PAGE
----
## Difference between array.GetLength(0) and array.GetUpperBound(0)

c# array length

getlowerbound c#

c# multi-dimensional array length

c# array rank

c# 2d array

c# array of arrays

how to get row and column length of 2d array in c#

What is the difference between these two methods and when would you use one instead of the other?

int[,] array = new int[4,3]; int length0 = array.GetLength(0); int upperbound0 = array.GetUpperBound(0);

MSDN says that GetLength return the number of elements where as GetUpperBound determine the max index, but how could this be different since arrays are initialized with elements for each index?

Take a look at this (rarely used) method. From Docs:

`public static Array CreateInstance(Type elementType, int[] lengths, int[] lowerBounds)`

Creates a multidimensional Array of the specified Type and dimension lengths, with the specified lower bounds.

With it, you can create an array with indices from `-5 ... +5`

. If you ever use this kind of array, then `GetUpperBound()`

suddenly becomes a lot more useful than `GetLength()-1`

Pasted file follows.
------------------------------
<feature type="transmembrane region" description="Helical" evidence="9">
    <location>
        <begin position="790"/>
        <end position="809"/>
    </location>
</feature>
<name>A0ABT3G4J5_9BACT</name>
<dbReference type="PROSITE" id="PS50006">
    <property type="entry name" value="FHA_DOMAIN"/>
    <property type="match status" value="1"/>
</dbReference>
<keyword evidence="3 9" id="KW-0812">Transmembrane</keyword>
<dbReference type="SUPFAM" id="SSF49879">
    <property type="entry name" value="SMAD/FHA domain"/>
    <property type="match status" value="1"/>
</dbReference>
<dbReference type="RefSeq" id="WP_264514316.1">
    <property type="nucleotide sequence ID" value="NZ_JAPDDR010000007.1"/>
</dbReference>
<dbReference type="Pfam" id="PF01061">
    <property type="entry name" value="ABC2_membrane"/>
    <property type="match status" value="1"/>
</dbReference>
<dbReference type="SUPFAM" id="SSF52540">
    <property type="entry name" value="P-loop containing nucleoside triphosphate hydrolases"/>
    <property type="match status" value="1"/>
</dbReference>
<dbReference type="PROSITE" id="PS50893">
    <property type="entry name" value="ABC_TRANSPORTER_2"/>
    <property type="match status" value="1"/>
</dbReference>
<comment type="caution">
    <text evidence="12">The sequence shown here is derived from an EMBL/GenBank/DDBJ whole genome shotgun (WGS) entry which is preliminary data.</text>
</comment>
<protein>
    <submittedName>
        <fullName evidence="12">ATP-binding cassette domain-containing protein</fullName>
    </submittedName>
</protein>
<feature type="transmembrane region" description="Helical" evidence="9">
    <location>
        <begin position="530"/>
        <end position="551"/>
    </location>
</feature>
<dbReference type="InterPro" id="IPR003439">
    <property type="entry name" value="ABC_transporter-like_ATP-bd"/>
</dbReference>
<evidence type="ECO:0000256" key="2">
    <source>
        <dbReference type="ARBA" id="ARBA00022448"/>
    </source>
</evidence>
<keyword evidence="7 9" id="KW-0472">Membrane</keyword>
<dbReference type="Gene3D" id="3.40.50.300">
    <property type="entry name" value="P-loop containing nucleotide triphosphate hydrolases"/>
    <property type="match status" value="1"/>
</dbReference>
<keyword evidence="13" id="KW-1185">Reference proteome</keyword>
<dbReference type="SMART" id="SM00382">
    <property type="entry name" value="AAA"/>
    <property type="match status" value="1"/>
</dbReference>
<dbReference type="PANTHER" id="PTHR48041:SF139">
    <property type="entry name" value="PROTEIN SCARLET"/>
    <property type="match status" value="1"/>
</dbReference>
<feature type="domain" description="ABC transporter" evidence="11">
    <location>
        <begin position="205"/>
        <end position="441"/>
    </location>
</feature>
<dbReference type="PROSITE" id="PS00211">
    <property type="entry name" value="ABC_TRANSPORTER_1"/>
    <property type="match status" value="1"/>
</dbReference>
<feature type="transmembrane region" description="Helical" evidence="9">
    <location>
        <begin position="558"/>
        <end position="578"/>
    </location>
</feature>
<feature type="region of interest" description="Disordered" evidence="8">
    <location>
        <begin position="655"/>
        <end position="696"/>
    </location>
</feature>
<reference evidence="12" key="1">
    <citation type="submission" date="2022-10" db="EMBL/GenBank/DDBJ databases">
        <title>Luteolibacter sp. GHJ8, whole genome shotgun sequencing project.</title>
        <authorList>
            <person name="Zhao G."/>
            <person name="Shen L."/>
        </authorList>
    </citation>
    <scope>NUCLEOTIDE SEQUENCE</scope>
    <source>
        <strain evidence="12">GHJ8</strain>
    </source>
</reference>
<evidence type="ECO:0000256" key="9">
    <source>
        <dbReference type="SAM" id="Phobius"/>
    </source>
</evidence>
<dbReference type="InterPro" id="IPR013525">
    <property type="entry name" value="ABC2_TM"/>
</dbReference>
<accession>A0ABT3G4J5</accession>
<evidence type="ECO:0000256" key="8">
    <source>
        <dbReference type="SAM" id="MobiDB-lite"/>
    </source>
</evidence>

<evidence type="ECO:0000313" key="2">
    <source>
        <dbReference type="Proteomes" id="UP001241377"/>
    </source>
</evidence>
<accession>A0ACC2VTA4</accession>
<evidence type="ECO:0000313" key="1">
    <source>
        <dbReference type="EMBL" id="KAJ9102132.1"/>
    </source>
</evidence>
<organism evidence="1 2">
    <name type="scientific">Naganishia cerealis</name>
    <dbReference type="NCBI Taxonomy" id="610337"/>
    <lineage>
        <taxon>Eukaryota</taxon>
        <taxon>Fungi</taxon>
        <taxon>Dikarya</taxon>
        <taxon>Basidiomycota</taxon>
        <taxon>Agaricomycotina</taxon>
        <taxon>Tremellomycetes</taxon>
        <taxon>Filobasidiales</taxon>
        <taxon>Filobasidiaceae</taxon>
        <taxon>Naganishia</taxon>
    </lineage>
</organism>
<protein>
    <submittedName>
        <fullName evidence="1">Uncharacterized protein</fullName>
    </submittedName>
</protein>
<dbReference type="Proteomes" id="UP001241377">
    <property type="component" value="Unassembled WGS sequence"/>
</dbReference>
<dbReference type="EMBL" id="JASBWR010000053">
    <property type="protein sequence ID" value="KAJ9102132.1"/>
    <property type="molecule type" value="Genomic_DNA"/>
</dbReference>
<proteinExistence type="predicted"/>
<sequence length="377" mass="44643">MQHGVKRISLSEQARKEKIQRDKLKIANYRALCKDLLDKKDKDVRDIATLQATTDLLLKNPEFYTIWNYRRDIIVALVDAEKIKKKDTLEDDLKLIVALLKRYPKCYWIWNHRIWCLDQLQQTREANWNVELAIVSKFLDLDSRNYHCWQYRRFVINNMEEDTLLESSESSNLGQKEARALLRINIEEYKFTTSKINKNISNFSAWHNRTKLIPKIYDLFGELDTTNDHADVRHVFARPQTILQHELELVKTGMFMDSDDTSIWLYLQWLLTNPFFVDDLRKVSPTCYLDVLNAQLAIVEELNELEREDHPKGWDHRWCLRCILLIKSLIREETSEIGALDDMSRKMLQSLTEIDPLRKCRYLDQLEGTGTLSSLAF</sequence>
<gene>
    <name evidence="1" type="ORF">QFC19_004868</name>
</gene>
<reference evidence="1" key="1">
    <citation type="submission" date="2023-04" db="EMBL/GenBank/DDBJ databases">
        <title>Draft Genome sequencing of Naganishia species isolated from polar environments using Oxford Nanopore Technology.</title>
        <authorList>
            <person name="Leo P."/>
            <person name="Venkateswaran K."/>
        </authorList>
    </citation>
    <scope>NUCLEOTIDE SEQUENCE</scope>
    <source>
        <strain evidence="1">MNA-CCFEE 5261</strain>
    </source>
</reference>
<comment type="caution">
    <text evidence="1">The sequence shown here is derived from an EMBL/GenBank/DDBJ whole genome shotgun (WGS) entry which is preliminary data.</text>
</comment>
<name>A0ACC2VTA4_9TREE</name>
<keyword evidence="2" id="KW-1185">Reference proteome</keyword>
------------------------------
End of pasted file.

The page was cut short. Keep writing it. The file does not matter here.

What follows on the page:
. There also exists a `GetLowerBound()`

.

But the C# support for this kind of arrays is low, you cannot use `[]`

. You would only need those methods in combination with the Array.GetValue() and SetValue() methods.

**Re: Array.getLength() vs Array.getUpperBound(),** What is the difference between these two methods and when would you use one instead of the other? int[,] array = new int[4,3]; int length0 = array.GetLength(0) GetUpperBound(0) returns the last index in the first dimension of the array, and GetUpperBound(Rank - 1) returns the last index of the last dimension of the array. This method is an O(1) operation. Applies to

`Array.Length`

returns the length of the array (number of elements) you need